In 2015, nearly one in five Americans between the ages of 19 and 64 – 35 million people – did not get their prescriptions filled because they did not have enough money. In the wealthiest country in the history of the world, Americans should not have to live in fear that they will go bankrupt or die because they cannot afford to take the medication they need. I will push for the following policies as your Representative:
Require Medicare to use its bargaining power to negotiate with the prescription drug companies for better prices, which would substantially reduce prices seniors and people with disabilities pay for drugs, as well as saving Medicare between $230 billion to $541 billion dollars over the next decade. 83 percent of Americans support allowing the federal government to negotiate with drug companies for better prices.
Allow individuals, pharmacists, and wholesalers to import prescription drugs from licensed Canadian pharmacies.
Prohibit the United States from agreeing to provisions in international trade deals that would raise drug prices or extend the monopoly period when a brand name drug company has no generic competition.
Suspend the government’s authority to destroy packages of imported drugs at the border until new legislation is passed ensuring that Americans can import safe and affordable drugs from Canada.
Require generic drug companies to pay an additional rebate to Medicaid if their drug prices rise faster than inflation. Nearly 10 percent of generic drugs more than doubled in price last year. According to the nonpartisan Congressional Budget Office, this policy will save the federal government $1 billion over 10 years.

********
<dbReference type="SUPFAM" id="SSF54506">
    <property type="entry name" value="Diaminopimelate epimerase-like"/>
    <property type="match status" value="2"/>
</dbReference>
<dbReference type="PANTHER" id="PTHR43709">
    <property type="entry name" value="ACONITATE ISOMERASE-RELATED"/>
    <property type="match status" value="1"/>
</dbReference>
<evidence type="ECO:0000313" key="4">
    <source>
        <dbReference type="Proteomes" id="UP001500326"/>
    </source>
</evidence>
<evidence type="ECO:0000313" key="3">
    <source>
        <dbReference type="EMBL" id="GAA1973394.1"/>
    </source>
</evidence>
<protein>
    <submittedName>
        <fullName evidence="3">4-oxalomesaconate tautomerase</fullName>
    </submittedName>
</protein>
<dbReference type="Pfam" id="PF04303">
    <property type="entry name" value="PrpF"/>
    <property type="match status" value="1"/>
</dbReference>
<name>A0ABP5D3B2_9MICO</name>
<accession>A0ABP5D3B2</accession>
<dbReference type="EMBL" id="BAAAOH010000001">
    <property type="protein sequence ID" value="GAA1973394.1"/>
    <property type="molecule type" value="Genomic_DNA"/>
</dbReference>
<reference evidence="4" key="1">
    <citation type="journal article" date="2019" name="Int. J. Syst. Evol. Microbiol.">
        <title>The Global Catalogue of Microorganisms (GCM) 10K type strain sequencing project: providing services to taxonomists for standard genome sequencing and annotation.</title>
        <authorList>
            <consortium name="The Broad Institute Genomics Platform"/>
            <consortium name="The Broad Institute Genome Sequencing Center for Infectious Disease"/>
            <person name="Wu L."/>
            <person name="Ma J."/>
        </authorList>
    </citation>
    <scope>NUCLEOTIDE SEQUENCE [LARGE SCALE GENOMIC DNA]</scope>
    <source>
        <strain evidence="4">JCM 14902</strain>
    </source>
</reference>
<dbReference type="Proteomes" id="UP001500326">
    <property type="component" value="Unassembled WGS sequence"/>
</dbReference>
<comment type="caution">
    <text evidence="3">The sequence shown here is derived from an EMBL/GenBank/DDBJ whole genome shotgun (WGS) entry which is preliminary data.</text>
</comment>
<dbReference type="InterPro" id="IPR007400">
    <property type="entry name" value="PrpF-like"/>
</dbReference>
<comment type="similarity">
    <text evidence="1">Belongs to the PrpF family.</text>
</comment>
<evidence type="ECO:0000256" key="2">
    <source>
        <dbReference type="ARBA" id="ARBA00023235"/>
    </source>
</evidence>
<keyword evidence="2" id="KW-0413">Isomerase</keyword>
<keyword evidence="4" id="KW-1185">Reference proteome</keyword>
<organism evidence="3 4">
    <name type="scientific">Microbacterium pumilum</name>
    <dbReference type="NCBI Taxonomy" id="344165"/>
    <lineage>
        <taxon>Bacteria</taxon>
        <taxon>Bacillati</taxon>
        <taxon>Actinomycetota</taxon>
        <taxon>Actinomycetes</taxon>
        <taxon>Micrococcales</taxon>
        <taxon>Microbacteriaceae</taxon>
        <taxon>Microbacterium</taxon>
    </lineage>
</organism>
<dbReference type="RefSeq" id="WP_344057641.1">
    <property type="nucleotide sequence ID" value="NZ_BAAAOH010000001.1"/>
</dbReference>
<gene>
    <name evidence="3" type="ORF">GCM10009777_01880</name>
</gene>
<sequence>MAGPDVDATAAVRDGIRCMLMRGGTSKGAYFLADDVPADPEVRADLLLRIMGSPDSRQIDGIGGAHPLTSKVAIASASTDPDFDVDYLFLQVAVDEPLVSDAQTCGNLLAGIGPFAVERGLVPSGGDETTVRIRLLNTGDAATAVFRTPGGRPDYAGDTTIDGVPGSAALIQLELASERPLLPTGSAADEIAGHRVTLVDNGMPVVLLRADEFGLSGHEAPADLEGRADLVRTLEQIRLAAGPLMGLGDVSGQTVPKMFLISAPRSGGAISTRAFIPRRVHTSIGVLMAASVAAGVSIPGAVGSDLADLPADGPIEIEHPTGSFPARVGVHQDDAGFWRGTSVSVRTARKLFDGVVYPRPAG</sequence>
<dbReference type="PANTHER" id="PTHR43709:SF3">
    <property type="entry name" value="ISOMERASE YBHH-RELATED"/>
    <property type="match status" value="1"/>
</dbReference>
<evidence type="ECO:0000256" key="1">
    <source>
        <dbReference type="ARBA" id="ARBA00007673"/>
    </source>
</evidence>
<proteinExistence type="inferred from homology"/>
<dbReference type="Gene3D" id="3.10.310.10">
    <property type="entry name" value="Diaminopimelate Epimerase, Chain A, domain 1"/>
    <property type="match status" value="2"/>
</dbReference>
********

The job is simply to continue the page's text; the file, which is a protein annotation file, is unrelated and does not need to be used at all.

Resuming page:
Restore Medicare prescription drug discounts for low-income seniors and people with disabilities. Pharmaceutical companies got a huge victory ten years ago, when prescription drug coverage for low-income seniors and people with disabilities was moved from Medicaid to Medicare. Because Medicaid gets a much better price for prescription drugs than private Medicare Part D plans, this policy change meant that drug companies would gain even larger profits on the backs of low-income seniors at the taxpayers’ expense.
Prohibit anti-competitive “pay for delay” deals between brand and generic drug makers. Brand name drug companies sometimes try to delay their competition by paying generic drug makers to stay off the market, and then keep prices higher in the absence of competitors. According to the Federal Trade Commission, these deals cost taxpayers at least $3.5 billion in higher drug costs every year.
Terminate exclusivity—a government-awarded monopoly period—from drug companies convicted of fraud. Today, nearly every major pharmaceutical company has been convicted of either civil or criminal fraud for violations such as off-label promotion, kickbacks, anti-monopoly practices, or Medicare fraud. Even though the Justice Department has won suits requiring companies to pay hundreds of millions of dollars in fines, the prescription drug companies simply treat those fines as the cost of doing business.
Require drug companies to publicly report any information that affects drug pricing.